Protestors from across the Cape Town metropole gathered at Parliament in the cold and rainy weather on Saturday, August 29. What began as a peaceful protest against gender-based violence (GBV) quickly escalated when a group of bikers protesting against farm murders joined the group.

This event marked the one-year anniversary of the death of University of Cape Town (UCT) student Uyinene Mrwetyana. In 2019, her brutal murder and rape sparked a wave of protests not just in South Africa, but across the world as citizens of other countries showed solidarity in the country’s fight against GBV.

As reported by TimesLIVE, witnesses estimated that approximately 1000 GBV protestors gathered on Roeland Street in Cape Town’s CBD. The protest had been denied permission under lockdown regulations, but protestors decided to gather regardless.

The protest started out peacefully, but turned when hundreds of bikers arrived. This prompted police to set off a green smoke grenade into the street, and things quickly became chaotic.

Video footage circulated via social media shows the bikers breaking through the barricades police had set up. It also shows police pulling riders off their motorcycles.

Witnesses reported hearing loud bangs and the sound of stun grenades being thrown. Protestors also began chanting “Justice and peace, f*** the police” at the police’s violent response.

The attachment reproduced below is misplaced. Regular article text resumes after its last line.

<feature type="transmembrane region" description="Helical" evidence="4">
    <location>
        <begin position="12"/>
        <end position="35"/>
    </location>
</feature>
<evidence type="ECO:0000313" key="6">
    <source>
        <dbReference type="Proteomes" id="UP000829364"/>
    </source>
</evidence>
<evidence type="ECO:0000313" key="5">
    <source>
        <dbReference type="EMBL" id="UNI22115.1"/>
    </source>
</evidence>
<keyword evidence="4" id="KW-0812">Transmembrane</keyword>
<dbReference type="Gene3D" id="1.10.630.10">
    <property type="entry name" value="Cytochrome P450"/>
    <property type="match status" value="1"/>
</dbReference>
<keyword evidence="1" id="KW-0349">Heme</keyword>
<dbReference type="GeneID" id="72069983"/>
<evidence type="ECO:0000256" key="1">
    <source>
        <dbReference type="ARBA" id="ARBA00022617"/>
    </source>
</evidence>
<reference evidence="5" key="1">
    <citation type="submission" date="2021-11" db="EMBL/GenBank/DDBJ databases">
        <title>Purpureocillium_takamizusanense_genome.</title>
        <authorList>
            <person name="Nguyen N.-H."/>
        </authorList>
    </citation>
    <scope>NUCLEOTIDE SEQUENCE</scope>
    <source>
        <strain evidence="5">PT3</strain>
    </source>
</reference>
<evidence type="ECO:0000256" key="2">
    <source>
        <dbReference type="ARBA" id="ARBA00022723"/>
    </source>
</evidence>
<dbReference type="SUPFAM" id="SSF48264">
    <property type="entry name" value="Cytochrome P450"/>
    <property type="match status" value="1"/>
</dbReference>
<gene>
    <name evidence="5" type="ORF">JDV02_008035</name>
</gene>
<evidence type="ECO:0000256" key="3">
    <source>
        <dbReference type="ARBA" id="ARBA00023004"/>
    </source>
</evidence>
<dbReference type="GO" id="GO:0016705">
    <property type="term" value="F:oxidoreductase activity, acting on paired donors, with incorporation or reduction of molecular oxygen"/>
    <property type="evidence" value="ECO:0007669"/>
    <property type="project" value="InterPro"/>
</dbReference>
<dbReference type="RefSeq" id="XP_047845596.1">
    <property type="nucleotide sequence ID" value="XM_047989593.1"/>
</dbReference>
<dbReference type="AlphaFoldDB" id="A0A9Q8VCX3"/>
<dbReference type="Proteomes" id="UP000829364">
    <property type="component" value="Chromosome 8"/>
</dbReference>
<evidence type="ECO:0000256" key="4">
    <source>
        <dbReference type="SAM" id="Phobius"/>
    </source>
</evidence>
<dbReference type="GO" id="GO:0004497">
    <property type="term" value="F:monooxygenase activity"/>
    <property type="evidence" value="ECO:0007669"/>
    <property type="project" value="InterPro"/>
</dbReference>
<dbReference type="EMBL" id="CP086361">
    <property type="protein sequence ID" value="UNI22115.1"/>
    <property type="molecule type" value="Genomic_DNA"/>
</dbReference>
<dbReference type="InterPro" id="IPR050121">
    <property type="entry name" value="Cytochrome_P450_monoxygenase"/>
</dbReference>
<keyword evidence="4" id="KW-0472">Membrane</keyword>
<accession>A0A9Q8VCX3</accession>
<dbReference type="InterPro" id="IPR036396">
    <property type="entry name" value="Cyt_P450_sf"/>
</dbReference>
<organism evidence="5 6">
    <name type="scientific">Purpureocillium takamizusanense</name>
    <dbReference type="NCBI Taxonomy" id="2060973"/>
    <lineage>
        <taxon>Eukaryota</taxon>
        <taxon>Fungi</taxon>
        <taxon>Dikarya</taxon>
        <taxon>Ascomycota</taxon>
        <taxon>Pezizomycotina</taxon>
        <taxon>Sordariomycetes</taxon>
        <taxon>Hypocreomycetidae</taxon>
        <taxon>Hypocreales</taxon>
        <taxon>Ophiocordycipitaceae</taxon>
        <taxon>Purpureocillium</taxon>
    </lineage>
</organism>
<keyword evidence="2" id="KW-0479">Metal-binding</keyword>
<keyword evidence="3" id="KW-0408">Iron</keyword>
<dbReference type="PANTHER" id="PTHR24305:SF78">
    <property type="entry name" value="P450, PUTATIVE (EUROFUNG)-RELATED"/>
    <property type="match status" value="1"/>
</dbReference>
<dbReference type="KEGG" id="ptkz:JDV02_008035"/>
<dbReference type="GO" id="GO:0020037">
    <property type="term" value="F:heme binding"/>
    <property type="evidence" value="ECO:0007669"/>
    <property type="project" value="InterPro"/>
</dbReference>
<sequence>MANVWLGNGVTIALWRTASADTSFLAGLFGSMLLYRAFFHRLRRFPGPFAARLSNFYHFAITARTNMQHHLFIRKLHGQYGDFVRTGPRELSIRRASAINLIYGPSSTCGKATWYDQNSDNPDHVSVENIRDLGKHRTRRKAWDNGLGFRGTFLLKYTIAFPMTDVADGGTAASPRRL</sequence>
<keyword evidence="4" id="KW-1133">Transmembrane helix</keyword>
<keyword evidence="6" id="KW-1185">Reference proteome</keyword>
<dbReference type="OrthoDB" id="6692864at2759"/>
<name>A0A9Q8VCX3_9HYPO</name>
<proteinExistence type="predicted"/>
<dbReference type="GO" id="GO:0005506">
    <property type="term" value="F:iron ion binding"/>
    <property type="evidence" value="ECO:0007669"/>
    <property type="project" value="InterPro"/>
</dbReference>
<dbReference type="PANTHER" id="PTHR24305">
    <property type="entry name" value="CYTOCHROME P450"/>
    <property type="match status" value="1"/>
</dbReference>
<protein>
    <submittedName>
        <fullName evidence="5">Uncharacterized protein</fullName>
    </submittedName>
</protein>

There are also reports of two police officials attempting to arrest a protestor with their guns drawn.

There has been public outrage at the conduct of police during the protest, as many believe that there was not any need for such a violent retaliation.

“Thousands took to the streets in Cape Town in abid to bring further pressure on the Gender Based Violence and Farm Attack crimes in South Africa. Many have reported that the protests started peacefully until the police officers arrived with their weapons and stun grenades, one eye witness described the Police as animals,” one social media user said. “In some of the footage it can be seen that police drag a man off his bike and wrestle him to the ground.”

“So a peaceful protest is turned into something ugly by the police. Maybe they should be out there protecting the very people the march is in aid of. It’s truly sad that the government is turning a bling eye to all the GBV and try and silence those willing to speak out,” another said.

According to South African Police Service (SAPS) spokesperson Captain FC Van Wyk, an investigation has been launched into cases of public violence, attempted murder, transgressions against the Disaster Management Act and malicious damage to property.

Eighteen people were arrested, and will spend the weekend in cells at the Cape Town Central police station. They will appear in court on Monday, August 31.

Picture: Twitter/@AnthonBarnardt

Article written by

Lucinda Dordley

Lucinda is a hard news writer who occasionally dabbles in lifestyle writing, and recent journalism graduate. She is a proud intersectional feminist, and is passionate about actively creating a world which is free of discrimination and inequality.